I have thought a lot about what it means to learn a part of mathematics. I don't think it is enough just to do well on exercises and exams. Nor is it enough to teach the subject at the university level. Ultimately, I think the necessary and sufficient condition for having learned a part of mathematics is to publish major research in that area. And if that is the standard, then I must I do not know any mathematics, unlike mathwonk. I may have absorbed a lot, and I can recall it quickly to pass any exam or teach a student, but I have no plans of doing major research in these areas.

That is why my original answer to this thread should have been "http://en.wikipedia.org/wiki/Mu_(negative)" [Broken]."
Surely you must find something difficult? Edward Witten did all the exercises in a book when he studied. It builds work ethic right? Then how do you read a math or physics book? Do you read it like a novel, then read another book on the same subject like a novel? Problem solving can only be gained through practice. Or do you do the problems in your head?
 
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  • #99
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Surely you must find something difficult?
Don't get me wrong, math is difficult and it consumes a lot of effort. But I am able to read and comprehend quickly because:

1) I spent a lot of effort studying symbolic logic.

2) In general I am good at learning the rules of language-games, e.g. the modern mathematical style of exposition.

3) I have the sort of memory that can recall important phrases and sentences with high precision.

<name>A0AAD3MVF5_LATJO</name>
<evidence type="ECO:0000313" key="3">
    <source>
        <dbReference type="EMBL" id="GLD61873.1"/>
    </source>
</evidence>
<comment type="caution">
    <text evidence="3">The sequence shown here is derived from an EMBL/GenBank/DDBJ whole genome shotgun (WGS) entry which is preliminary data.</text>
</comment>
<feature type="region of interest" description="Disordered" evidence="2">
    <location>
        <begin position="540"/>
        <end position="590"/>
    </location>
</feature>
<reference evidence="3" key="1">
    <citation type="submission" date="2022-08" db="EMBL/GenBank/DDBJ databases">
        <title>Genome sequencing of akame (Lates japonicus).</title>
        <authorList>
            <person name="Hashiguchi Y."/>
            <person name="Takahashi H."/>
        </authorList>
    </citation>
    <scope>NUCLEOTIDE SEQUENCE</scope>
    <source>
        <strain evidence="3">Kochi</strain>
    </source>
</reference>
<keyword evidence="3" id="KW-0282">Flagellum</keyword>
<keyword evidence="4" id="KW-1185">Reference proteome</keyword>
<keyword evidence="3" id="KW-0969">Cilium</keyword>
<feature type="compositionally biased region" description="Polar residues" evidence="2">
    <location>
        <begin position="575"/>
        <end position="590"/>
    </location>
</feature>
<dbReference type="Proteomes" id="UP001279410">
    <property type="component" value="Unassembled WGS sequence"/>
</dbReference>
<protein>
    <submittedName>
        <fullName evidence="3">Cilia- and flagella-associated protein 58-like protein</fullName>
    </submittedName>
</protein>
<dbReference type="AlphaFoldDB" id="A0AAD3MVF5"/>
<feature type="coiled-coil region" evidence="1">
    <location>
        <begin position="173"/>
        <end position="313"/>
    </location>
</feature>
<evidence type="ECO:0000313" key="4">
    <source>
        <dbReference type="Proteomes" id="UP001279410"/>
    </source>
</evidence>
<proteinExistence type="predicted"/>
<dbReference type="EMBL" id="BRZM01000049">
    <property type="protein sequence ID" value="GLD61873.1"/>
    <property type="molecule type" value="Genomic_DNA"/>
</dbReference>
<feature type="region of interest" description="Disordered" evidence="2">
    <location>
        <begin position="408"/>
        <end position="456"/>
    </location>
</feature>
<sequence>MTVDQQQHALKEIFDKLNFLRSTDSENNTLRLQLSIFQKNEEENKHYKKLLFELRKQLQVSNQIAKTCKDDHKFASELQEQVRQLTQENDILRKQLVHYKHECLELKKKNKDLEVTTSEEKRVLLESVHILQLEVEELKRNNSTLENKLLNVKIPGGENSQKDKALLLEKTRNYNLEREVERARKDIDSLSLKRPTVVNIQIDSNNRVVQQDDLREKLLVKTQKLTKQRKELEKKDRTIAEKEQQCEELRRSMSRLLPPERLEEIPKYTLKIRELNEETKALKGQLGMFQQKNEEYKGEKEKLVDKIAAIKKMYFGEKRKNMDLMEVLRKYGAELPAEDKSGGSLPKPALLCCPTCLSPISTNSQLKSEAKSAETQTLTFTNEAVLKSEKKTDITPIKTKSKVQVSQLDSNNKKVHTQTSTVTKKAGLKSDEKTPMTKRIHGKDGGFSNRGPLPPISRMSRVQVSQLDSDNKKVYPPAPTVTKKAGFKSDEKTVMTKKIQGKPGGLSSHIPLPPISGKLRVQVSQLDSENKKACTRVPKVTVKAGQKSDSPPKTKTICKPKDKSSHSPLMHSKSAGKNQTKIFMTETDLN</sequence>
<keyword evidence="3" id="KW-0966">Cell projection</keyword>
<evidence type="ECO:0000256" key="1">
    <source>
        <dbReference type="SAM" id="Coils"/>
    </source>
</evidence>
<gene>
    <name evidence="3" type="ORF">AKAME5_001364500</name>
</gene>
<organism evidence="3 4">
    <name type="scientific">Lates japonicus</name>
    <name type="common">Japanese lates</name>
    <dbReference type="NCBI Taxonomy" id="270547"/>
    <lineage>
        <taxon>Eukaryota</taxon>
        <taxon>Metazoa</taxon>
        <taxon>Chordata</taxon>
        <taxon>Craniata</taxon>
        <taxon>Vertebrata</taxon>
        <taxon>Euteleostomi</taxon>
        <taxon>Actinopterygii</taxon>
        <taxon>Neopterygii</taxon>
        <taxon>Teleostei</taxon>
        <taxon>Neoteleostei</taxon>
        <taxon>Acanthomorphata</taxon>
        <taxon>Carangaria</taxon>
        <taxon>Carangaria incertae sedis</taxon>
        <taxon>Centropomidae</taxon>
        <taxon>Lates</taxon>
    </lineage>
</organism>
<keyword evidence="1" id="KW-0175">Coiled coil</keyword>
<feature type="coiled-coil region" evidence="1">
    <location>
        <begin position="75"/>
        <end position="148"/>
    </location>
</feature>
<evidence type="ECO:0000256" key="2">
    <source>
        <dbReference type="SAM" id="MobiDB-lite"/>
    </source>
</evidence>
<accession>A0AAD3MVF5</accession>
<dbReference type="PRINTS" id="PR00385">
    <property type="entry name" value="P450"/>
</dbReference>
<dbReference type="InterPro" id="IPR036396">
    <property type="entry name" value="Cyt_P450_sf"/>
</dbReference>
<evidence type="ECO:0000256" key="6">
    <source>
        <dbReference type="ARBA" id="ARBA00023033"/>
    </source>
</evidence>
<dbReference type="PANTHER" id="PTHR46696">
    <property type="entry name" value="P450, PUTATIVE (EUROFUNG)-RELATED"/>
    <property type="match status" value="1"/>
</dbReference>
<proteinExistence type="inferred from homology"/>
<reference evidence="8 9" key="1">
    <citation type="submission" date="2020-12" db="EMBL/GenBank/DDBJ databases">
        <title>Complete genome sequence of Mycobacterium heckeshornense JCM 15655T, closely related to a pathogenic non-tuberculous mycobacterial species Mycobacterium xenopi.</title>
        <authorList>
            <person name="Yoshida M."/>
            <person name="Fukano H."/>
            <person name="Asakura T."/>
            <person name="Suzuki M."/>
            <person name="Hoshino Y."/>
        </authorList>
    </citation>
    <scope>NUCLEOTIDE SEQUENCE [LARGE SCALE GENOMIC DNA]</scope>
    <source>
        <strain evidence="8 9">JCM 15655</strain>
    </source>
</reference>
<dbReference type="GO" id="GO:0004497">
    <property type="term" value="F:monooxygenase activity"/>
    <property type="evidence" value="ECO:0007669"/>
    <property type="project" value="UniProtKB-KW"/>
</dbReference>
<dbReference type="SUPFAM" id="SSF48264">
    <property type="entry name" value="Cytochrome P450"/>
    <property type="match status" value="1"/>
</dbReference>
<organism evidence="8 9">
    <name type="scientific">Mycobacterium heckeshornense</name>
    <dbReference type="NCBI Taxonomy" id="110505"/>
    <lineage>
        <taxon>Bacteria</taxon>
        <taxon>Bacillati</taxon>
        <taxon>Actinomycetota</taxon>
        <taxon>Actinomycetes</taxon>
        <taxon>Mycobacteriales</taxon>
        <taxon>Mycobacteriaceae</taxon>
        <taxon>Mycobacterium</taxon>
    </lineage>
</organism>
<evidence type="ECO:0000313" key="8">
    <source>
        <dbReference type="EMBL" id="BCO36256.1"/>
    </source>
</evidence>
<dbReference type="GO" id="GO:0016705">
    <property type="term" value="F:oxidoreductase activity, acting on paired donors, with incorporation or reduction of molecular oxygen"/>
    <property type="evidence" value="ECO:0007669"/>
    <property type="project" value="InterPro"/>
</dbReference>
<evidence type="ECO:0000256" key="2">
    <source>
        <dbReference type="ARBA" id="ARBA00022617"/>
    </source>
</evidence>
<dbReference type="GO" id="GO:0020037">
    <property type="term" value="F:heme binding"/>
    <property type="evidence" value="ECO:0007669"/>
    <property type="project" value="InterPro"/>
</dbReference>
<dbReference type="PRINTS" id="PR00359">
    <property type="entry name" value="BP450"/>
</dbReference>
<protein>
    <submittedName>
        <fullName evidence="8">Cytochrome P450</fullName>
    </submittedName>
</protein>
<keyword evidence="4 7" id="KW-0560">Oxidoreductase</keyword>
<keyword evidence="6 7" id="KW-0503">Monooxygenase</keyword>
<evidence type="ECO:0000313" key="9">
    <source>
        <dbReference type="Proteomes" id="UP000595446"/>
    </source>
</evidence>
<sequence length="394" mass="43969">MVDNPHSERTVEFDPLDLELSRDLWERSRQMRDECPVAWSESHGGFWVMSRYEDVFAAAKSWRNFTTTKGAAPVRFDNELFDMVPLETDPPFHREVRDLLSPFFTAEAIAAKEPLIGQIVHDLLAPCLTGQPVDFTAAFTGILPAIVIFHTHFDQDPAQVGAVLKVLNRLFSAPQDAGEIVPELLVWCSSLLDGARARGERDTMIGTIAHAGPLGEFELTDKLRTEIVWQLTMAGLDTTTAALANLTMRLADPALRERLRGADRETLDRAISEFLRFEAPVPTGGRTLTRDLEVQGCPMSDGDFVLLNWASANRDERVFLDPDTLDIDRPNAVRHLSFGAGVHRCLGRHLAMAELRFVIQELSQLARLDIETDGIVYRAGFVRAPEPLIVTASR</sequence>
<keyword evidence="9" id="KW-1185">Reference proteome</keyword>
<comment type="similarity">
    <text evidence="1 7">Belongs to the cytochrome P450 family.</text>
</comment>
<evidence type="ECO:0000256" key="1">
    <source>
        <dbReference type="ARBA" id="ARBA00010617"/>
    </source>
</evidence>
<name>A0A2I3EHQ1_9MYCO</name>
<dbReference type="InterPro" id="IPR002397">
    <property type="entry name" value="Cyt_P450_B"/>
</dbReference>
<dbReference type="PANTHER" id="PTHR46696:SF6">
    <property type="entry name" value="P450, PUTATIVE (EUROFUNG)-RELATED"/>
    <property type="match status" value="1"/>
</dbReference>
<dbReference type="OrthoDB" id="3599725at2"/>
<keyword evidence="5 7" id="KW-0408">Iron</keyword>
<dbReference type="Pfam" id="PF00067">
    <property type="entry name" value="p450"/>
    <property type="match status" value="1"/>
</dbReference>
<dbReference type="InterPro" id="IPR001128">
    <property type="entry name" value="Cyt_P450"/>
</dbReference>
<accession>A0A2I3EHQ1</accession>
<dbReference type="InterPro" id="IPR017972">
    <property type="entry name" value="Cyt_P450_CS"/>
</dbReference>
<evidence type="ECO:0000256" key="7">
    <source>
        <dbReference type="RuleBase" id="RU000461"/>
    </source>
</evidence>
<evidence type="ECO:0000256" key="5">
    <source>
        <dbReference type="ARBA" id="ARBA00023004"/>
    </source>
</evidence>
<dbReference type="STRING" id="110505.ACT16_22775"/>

But problem-solving is a different and related skill from reading and comprehending. All I know with respect to math is that I can solve book problems, because as I said I have not done research in pure math. I am not sure if I could meet my own standard of a worthy publication in those areas.

Do you read it like a novel, then read another book on the same subject like a novel?
Yes and no. I read math like I read a newspaper, but that only means that I read math relatively quickly and I read the newspaper relatively slowly.

As far as novels are concerned, I can't stand to read fiction and I have not done so since the 10th grade.

Problem solving can only be gained through practice.
Either

1) show me a rigorous proof of that claim

2) call me a liar

3) get my university on the phone and have my degrees revoked

or (recommended)

4) accept the fact that I am a counter example to that claim.
 
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  • #100
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Everyone will believe you when you learn linear algebra from Mathwonk's notes in one day.